BOCA RATON, Fla. — It’s been almost two months since Cam Newton sulked and grunted his way through his postgame press conference after Super Bowl 50, yet the backlash is still fresh enough for Ron Rivera that he gave a long, passionate defense of his quarterback and even this generation of young athletes on Wednesday.
Speaking at the NFC coaches’ breakfast on the final day of the annual NFL league meeting, the Panthers’ head coach suggested Newton’s demeanor wasn’t the problem as much as the reaction to it and the league’s policy of mandatory press conferences for all players in the game.
In fact, Rivera suggested losing teams shouldn’t have to do press conferences after the Super Bowl because of the raw emotion that bubbles over sometimes.
"What do you expect? He’s ," Rivera told reporters. "Everything he’s ever wanted to be, he had that opportunity and he didn’t get it. And he’s so hurt by it, he’s crushed by it. I mean, he put it all on himself. He took it for 52 other guys and coaches. And that’s a huge burden to bear because everything he wants to be is that winner, that guy that helps us get it. That, to me, is really the way I looked at it."
In the days that followed Newton’s walking off the riser and telling the media he was "done," some context was added via a video that revealed he could hear Broncos cornerback Chris Harris gloating nearby. It led to some to suggest the teams should at least be separated during the postgame media availability to avoid a similarly awkward situation going forward.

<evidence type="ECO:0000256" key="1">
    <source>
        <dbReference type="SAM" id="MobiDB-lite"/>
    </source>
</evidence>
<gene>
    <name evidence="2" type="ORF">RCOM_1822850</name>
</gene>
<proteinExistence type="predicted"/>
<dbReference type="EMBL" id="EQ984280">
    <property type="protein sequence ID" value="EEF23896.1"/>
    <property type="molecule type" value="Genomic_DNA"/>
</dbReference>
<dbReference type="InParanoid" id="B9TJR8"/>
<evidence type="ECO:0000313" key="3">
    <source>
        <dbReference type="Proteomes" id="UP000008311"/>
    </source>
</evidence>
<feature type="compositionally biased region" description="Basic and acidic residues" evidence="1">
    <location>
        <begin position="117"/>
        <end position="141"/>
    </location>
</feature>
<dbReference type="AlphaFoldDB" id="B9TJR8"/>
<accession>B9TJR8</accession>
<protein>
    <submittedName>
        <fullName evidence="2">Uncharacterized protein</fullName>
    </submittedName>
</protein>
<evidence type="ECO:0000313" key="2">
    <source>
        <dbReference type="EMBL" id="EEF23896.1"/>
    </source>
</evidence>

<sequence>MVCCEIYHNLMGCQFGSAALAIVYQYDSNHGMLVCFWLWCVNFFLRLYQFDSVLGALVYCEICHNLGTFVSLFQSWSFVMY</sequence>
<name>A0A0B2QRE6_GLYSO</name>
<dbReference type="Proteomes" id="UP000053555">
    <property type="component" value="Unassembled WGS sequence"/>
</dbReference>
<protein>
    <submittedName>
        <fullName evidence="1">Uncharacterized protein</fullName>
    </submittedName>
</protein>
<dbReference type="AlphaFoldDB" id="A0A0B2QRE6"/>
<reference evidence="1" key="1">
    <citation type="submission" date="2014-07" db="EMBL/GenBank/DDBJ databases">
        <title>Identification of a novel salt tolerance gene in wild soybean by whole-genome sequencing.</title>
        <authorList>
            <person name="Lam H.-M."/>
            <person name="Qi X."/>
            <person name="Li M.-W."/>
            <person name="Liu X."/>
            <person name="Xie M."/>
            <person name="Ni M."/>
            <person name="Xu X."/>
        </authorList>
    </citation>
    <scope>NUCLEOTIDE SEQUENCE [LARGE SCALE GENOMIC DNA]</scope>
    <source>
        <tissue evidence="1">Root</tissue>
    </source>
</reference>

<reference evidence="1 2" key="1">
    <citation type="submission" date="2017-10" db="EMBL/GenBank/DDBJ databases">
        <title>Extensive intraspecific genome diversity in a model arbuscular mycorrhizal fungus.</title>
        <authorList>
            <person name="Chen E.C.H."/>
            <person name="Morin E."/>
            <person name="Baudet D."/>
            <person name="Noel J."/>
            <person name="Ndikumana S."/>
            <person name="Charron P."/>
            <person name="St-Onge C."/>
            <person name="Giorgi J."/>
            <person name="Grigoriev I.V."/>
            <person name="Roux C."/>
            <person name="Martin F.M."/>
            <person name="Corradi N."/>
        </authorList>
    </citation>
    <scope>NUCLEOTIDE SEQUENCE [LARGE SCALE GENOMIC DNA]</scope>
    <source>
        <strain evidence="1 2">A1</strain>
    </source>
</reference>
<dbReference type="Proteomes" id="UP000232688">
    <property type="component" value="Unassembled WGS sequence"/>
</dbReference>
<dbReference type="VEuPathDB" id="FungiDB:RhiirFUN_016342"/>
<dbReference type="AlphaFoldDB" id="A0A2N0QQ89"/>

Still, others have said Newton should be able to handle such adversity. Rivera heard the counterpoint to his arguments Wednesday from reporters who suggested Newton has a responsibility to be a professional, no matter how crushing the defeat.
The veteran coach and former player said he understood the sentiment but also believes there’s an imbalance in the coverage of Newton, who does plenty of charitable work in the community.
"Nobody understands those things or celebrates those things. But do something wrong, slip up, don’t be the person everybody wants you to be and everybody gets upset," Rivera said. "How about understanding who he is? Spend a week with him and be in his shoes for a week and see what it’s like. It’s hard. I promise you, it’s hard."
Rivera compared Newton to superstars in other sports. He specifically mentioned LeBron James and Kobe Bryant and suggested those players also struggled with handling adversity early in their careers.
"Think about Jerry West and the way he was and how much of a bad loser he was. I mean, Mr. West was one of the most tremendous athletes ever but yet he struggled with losing," Rivera said. "So let’s all take a second to really think about this is not a unique set of circumstances. This is the true raw emotion of who he is. Let’s celebrate that, too. Let’s not pile on."
Rivera said he hasn’t made a formal suggestion to the league to change its Super Bowl media policies and joked his comments being reported would serve as a request to consider it.
The 54-year-old Rivera also made a plea to the general public to realize this generation of athletes thinks differently than his and some others that have come before it.
"These are millennials, these are young men and women athletes that are being brought up in a different way and we need to learn to adapt to the way they are," he said. "These are young people that express themselves. When he’s happy, he’s going to express himself, when he’s sad he’s going to express himself too.
"So I think we just need to accept, understand or at least anticipate we’re not going to get him at his best."